How are insurance companies harming patients with a CRPS diagnosis?
Even when following an insurance company’s request for step therapy compliance, treatments for Complex Regional Pain Syndrome are rarely covered in full due to the chronic nature of the disease and the lifelong treatment it requires. If it is covered, there are only certain treatments that the insurance company will pay for (even after complying with step therapy).
Experimental treatments and newer therapies are not usually covered. The medical bills patients sustain by paying out of pocket can be astronomical. The same can be said for Pain Management or “PM”. “PM” is a newer form of medicine that has risen to prominence for chronic pain patients over the last couple of decades. These therapies and treatments are often out of pocket for the already financially strained victim. Because of this, they continue to suffer for years without the correct medication and therapies that could afford them a better quality of life.
A CRPS diagnosis after Medical Malpractice
Unfortunately, there are victims who suffer the chronic pain of CRPS for the rest of their lives. In these cases, the victim places their trust in medical professionals’ duty of care. The patient may be lost after receiving a CRPS diagnosis. Upon learning they could very well be in pain for the rest of their lives, they experience feelings of depression. In Medical Malpractice cases it’s important for the victim to have a Board Certified lawyer on their side.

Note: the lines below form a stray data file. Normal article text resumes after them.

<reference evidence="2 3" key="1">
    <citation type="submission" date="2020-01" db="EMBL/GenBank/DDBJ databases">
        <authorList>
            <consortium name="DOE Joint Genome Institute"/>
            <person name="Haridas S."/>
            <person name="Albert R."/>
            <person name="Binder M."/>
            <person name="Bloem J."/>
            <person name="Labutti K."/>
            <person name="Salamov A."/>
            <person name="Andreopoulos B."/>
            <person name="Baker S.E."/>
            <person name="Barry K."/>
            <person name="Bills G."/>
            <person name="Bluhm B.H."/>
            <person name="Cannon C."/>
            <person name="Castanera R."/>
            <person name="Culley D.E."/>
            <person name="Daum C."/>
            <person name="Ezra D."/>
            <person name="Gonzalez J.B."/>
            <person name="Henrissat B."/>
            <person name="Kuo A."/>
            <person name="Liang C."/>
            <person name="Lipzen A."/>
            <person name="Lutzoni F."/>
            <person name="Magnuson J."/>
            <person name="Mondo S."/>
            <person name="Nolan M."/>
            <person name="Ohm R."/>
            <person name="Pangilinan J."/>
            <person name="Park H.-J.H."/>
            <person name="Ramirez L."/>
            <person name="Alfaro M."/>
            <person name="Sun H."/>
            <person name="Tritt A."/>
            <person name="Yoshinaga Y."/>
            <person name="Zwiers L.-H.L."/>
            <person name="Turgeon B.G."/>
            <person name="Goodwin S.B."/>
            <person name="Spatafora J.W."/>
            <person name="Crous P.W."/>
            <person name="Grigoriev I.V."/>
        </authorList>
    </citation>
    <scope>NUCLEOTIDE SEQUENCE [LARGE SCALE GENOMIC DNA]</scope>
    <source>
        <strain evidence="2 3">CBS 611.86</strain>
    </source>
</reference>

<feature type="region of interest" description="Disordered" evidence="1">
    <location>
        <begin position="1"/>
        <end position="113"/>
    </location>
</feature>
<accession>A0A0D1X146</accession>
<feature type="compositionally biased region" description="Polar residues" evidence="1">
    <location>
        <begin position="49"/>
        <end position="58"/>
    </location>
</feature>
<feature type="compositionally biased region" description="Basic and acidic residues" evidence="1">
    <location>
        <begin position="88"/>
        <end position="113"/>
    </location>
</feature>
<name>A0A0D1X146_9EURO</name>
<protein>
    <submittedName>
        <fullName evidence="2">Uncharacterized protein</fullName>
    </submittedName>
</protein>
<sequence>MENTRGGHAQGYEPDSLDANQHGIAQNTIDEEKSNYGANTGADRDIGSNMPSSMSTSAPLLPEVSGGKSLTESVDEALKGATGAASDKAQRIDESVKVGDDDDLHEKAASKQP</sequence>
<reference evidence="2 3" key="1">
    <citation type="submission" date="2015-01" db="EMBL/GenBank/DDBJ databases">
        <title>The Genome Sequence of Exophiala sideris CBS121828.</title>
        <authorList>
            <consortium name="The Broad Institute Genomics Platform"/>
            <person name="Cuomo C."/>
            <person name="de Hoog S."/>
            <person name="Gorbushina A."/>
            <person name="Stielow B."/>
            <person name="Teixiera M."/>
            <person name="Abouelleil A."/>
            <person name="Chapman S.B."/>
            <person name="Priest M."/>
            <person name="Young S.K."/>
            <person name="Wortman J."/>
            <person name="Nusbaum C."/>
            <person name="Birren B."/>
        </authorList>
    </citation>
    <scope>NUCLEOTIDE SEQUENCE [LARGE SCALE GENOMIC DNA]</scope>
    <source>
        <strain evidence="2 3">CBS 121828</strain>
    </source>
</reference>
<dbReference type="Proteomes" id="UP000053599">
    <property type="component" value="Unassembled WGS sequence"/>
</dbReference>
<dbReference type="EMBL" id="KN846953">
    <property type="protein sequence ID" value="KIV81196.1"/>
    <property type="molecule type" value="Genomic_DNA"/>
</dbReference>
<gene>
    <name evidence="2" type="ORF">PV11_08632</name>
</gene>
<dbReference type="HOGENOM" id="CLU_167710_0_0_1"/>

What legal steps are taken in a CRPS case?
When a lawyer agrees to take a client’s CRPS case, it’s usually because the diagnosis is found to be wholly due to Medical Malpractice. Therefore, the surgeon and the hospital are able to have litigation brought against them for their negligence. What happens next? When a patient afflicted by CRPS has secured a lawyer with experience in bringing successful CRPS lawsuits to verdict, the next step that follows the mountain of medical documentation and “Discovery”, there may be a Letter of Protection.
Board Certified Personal Injury lawyers are in the trenches. They know that behind the most complex cases are the victims who need justice the most.
Each case is different. So, as always, we encourage our readers to sit down for a consultation with a Board Certified lawyer regarding case specifics.